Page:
In the late 1980s several generic-drug companies were caught fabricating data and bribing FDA officials to gain approval. In the scandal's wake, the FDA tightened regulations. It required that a company make three large "exhibit" batches to demonstrate that it could dramatically scale up its manufacturing, undergo inspection, and use an independent company to perform bioequivalence tests before an ANDA was approved. The purpose, says David Nelson, who exposed the 1980s scandal as a senior investigator for the House Energy and Commerce Committee, from which he retired in 2009, was to "prevent the systematic submission of false information" to get FDA approval.
It's not the president's fault. But the rest of us should still care.
What, exactly, consitutes a scandal at the IRS?
To hear Democrats talk, a scandal would be: Barack Obama sat down with Timothy Geithner, and said "Tim, I'd like you to make sure that those Tea Party groups don't get tax exempt status. Hassle the hell out of 'em until they cry 'Uncle'." Timothy Geithner said "Yes sir" and got on the horn with the IRS commissioner to make it so.
There's no evidence that this happened. I'll go further and say that there never will be any evidence that this happened, because it didn't happen. Even if you think Barack Obama and Tim Geithner were stupid and vicious enough to do something like that (I don't), the IRS commissioner at the time was a Bush appointee. Any such request would have stopped with him. And whatever Republican congressional attack dogs he chose to share it with, of course.
So no, this isn't the type of scandal that will take down a presidency. But nonetheless, the behavior of the IRS was scandalous. Scandalous even though I doubt that anyone, at any time, sat down in a meeting and said, "none of those tea-partiers are going to get a tax exemption on our watch, eh?"
Apparently, investigating conservatives for being conservative isn't real enough.
There's a growing school of thought among columnists and television pundits which says that the "real" scandal in Washington is not the fact that a government agency investigated people based on their political leanings, but that 501(c)(4)s are multiplying like Typhoid bacteria, allowing anonymous donors to fund unlimited amounts of political speech. These groups, it is rather tediously explained, should actually have been registered under section 527, which would require them to disclose their donors. A related genre is the column explaining how the real victims here are liberls*, the Obama administration and maybe the American public.
I'm going to stick with "the real scandal is a employees of a government agency using the large powers we have granted them to selectively investigate people based on their political beliefs" and "the real victims are the people who were investigated", though of course, I think this is also terrible for the American people, because we deserve good government.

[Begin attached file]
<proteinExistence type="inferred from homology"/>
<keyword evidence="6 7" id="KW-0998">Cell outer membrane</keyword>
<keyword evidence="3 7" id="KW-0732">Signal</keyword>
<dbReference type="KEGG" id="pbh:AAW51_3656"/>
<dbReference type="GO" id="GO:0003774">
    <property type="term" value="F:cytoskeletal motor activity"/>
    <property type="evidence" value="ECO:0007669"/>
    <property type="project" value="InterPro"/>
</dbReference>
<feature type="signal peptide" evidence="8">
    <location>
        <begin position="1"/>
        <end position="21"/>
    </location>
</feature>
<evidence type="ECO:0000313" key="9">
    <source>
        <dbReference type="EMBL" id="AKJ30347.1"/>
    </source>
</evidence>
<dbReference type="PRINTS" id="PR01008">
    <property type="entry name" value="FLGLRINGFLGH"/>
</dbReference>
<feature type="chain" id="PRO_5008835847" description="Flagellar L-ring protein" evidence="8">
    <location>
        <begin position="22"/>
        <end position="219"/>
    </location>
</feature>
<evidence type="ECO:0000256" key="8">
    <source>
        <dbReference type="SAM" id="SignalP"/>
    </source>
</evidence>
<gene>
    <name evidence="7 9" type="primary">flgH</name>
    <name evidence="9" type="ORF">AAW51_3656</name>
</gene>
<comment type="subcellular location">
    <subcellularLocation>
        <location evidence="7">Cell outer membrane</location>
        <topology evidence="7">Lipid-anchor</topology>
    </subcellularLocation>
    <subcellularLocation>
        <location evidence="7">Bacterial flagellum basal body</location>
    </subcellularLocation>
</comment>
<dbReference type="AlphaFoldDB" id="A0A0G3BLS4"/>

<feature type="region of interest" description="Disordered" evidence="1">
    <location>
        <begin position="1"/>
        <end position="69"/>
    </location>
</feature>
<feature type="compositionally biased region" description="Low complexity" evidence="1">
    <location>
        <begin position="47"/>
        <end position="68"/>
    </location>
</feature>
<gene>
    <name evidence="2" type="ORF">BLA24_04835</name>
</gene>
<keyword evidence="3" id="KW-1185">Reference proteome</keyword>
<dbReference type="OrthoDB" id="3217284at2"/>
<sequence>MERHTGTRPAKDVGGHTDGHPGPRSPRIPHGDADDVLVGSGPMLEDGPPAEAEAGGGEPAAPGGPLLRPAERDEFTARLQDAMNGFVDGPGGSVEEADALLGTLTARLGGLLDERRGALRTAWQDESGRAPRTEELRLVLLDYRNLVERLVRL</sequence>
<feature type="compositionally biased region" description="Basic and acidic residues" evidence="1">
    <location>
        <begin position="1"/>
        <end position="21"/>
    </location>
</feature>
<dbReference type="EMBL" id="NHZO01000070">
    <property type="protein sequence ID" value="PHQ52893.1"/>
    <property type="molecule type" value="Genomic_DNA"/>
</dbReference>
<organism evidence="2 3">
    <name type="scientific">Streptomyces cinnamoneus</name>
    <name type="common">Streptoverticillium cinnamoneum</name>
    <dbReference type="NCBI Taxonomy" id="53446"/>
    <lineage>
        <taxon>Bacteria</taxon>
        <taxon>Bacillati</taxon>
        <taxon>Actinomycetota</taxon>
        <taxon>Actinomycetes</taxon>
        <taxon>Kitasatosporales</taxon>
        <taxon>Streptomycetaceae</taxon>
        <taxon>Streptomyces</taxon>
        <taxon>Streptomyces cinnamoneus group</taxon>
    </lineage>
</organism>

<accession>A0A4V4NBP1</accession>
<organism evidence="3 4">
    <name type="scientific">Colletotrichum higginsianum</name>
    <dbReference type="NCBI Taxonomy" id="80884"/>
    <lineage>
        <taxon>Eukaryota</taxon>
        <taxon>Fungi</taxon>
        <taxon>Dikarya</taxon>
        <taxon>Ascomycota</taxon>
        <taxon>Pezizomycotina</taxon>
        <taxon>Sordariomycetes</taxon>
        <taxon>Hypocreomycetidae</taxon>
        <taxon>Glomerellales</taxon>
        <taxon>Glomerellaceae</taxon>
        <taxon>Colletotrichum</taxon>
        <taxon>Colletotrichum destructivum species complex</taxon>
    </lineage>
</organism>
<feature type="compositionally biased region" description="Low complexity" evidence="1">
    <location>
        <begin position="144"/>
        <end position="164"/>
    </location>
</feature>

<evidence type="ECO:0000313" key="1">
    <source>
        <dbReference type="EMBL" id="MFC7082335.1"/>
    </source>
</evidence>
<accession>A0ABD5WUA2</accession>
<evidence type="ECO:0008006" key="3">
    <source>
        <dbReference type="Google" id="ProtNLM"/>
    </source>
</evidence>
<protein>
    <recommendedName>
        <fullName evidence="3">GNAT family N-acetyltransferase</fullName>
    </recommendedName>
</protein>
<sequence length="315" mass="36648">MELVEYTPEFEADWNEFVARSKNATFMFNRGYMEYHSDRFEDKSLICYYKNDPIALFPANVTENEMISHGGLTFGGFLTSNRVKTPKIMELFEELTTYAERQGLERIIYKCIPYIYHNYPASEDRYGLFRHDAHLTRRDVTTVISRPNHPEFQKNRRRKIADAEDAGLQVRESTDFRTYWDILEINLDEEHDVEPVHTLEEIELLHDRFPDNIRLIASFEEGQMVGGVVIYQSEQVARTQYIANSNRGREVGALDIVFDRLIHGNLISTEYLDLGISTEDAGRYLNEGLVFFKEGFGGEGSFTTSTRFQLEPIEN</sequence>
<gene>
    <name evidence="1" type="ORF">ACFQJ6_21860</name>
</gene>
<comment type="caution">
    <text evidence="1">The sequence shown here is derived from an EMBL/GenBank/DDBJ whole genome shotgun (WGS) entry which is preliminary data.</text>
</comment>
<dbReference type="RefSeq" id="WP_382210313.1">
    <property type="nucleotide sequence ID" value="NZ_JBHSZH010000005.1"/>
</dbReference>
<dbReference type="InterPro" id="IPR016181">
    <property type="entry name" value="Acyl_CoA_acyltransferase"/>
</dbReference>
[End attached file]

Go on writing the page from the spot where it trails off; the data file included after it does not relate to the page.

Nonetheless, it seems that on the second day, we need a fresh angle, and the angle is finding the "real scandal". So here are my nominees:
The real scandal is that the IRS doesn't understand statistics The main defense seems to be that well, there was a big explosion of 501(c)(4) groups after the Supreme Court ruled in Citizens United that the free speech rights granted to citizens under the constitution extended to the groups that those people agreed to form, and that therefore the McCain-Feingold restrictions on corporate spending around election time were unconstitutional. And because the Tea Party was forming right around that time, those groups tended to be disproportionately conservative.
HHS. The IRS. Benghazi. Spying on reporters. Scandals abound, which just might be good for the administration in the long run.
I confess, when I woke up this morning, I half expected to find that Obama had confessed to being one of our lizard overlords, or made an offhand mention of the time he'd had the CIA price out a drone attack on Mitt Romney's headquarters. Between Benghazi, the discovery that Kathleen Sebelius has been leaning on insurers to finance their Obamacare PR, uncovery of a freelance political inquisition by the IRS, and last night's revelation that the Department of Justice had been trolling through the phone records of AP reporters, this has been the most scandalicious week in living memory. I mean, sure, none of it rises to the level of Watergate. But while the gravity may pale in comparison, the volume is breathtaking. So breathtaking that it's tempting to think that the administration is doing this deliberately.
In finance, there's an art known as "Big Bath Accounting" which is used to manage earnings expectations. Here's how it works: if you know you're going to have a bad quarter, you look around for anything else that might go wrong in the future, and you decide to "recognize" that bad news now. Inventory looking a little stale? Write it down, man! Customers getting a little slow to pay? Now would be a good time to write off their accounts as bad debt. Is there some uncertainty in the projections about depletable assets like oil stores? For heaven's sake, why not use the low end of the projections rather than the medium or high end? And we should really book some sort of charge to account for the risk that the Yellowstone supervolcano will explode, killing hundreds of thousands and covering the entire western half of the United States in volcanic ash, and in the process severely dampening demand for our premium line of Wyoming-themed memorabilia.